Less than 24 hours after President Trump’s immigration order, tens of thousands of people assembled at dozens of airports around the country in protests that have continued into this week. Days before, more than three million people marched in what may have been America’s largest-ever single-day protests. What is unique about these gatherings is the speed, efficiency and scale they achieved, due largely to the power of social media and smartphones.
Never before have people been able to self-organize and multiply for offline action almost instantly and with such little financial cost and planning effort. This awesome power — facilitated by free, ubiquitous and mobile tools for many-to-many communication — creates new possibilities for the grassroots to drive electoral and legislative outcomes, whether by rejecting establishment candidates or bringing people out into the streets to protest government action.
We’re witnessing an important reminder that the tools we build in Silicon Valley can meaningfully shift sources and forms of political power. And as with all technology, whether it is leveraged for good or bad is ultimately up to those who use it.
Recent events make clear that the revolution in communication ushered in by digital technology is entering a new phase of maturity. While this phase may risk the “excesses of democracy,” as the Founding Fathers fretted, new technologies also represent our best hope for fixing democracy. Few would argue that it isn’t in need of fixing.
For decades, Americans’ understanding of government, trust in political institutions and participation in elections has been declining. Lack of broad-based citizen education and engagement has increased polarization and gridlock. In turn, candidates have become more reliant on large donors who provide the funds required to reach and mobilize ever-narrower slices of low-information and skeptical voters. In short, our democracy is failing to scale in its current form.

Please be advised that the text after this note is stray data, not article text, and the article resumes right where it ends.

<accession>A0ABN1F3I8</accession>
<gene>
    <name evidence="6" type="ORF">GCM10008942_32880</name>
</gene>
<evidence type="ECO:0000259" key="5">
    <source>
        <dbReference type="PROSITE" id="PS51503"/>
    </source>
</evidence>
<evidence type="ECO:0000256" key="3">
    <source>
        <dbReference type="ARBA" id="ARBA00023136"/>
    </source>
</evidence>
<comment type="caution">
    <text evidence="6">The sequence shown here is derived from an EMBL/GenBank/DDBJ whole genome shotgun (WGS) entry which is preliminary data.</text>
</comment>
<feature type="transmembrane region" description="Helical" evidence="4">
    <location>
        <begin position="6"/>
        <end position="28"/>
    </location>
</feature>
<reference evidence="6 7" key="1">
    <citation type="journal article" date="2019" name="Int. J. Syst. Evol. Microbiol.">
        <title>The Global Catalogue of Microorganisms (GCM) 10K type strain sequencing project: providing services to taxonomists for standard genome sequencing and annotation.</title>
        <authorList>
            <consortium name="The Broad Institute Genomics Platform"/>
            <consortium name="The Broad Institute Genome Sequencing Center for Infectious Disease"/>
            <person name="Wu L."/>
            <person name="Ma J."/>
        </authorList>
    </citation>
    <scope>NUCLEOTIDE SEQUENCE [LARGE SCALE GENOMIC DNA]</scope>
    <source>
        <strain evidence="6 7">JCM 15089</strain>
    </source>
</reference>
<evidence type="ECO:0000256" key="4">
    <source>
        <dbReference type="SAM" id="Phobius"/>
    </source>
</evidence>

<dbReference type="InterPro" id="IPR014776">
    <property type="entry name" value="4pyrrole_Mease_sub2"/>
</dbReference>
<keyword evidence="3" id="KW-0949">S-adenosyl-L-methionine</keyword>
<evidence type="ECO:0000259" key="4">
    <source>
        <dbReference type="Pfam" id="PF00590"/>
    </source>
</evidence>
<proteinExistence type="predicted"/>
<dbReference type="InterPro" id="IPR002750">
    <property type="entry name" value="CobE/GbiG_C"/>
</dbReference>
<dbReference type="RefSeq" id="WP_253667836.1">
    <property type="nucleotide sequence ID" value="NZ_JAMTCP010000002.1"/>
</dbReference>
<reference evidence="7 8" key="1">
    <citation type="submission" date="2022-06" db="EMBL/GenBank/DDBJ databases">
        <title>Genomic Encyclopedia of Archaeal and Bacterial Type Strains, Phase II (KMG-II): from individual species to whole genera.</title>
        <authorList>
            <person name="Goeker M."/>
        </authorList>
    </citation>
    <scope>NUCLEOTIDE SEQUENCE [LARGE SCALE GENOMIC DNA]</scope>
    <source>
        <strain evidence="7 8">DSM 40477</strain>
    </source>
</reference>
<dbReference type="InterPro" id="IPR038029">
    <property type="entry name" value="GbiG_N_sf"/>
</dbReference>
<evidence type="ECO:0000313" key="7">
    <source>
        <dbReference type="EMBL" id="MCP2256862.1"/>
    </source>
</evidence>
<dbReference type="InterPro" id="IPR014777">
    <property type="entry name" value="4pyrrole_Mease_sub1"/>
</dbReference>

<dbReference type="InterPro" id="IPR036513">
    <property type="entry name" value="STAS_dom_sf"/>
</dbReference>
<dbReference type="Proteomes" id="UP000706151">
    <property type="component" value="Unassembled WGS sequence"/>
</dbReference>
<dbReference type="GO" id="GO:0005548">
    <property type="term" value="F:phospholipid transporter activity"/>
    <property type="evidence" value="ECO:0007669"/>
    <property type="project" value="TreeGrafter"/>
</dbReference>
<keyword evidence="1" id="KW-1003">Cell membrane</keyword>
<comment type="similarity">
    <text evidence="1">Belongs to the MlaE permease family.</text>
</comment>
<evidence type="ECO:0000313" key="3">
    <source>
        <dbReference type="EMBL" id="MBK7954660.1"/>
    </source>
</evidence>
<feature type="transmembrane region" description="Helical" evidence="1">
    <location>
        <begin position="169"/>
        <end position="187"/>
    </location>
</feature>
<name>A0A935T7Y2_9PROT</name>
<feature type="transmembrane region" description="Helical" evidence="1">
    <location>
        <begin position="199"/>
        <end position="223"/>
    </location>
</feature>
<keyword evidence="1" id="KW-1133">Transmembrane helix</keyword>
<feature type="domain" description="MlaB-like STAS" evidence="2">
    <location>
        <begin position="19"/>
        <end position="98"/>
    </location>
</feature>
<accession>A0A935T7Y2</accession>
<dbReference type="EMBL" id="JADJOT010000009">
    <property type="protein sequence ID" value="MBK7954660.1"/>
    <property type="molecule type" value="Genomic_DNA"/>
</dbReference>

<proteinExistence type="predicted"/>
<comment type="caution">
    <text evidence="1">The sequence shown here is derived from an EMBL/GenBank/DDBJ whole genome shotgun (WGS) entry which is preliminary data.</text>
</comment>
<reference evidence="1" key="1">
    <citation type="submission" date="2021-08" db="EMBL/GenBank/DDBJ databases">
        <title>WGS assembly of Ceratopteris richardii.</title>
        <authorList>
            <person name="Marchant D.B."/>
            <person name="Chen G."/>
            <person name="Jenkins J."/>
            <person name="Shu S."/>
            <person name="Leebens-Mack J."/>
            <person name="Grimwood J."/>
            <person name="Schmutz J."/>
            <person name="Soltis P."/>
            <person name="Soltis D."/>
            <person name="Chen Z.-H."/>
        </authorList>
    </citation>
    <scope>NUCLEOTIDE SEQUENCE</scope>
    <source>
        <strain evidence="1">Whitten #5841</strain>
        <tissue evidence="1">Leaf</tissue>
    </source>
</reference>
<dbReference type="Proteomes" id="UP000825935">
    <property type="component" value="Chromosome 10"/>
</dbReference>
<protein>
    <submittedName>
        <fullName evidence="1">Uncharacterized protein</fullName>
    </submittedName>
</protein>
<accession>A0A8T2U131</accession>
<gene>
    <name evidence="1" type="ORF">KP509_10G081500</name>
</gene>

But as bleak as the macro-political picture appears, I believe this dysfunction only proves that we need to embrace a new generation of tools for political participation and accountability. The complex problems we must solve to repair our democracy — low trust, low information, low engagement — demand the curiosity, humility and creativity that Silicon Valley exhibits when we are at our best (which is not to say that we don’t also have our own warts or weaknesses).
This spirit is alive and well in the civic tech space, which is increasingly pointing to better models of engagement. Consider some of the breakouts of the 2016 election like Vote.org and VotePlz (easy voter registration), CrowdPac (crowdfunding for candidates), Hustle (peer-to-peer outreach) and Brigade’s social ballot guide, which provided personalized voting recommendations for more than 13,000 races.
As an emerging sector, civic tech is beginning to improve the machinery of democracy even if our scale hasn’t yet transformed ballot box outcomes in the way that the internet and iPhones have transformed the speed and scale of protests.
Perhaps the best place for these new tools of democracy to focus is at the state and local level, where a new battleground is forming and where voter turnout is especially low. Republicans currently dominate statehouses and governor’s mansions, yet a majority of America’s 100 largest cities have Democratic mayors. Many of these offices will be up for grabs in the next year or two, and our industry can build better tools to register, educate and turn out voters.
As crazy as it may seem in an age of near-ubiquitous digital connectivity, last year’s election and last weekend’s protests have only scratched the surface of what’s possible. We’ve nailed the fast and free forms of mass communication that enable mass mobilization and reduce the power of elitist institutions; now it’s time to build deeper tools for learning, direct action and accountability. Let’s get to work.
Matt Mahan is CEO of Brigade, a startup he co-founded with Sean Parker in 2014 to reenergize public participation in our democracy. He previously served as CEO of Causes, the world’s largest online campaigning platform. Reach him at @matthewmahan.
This article originally appeared on Recode.net.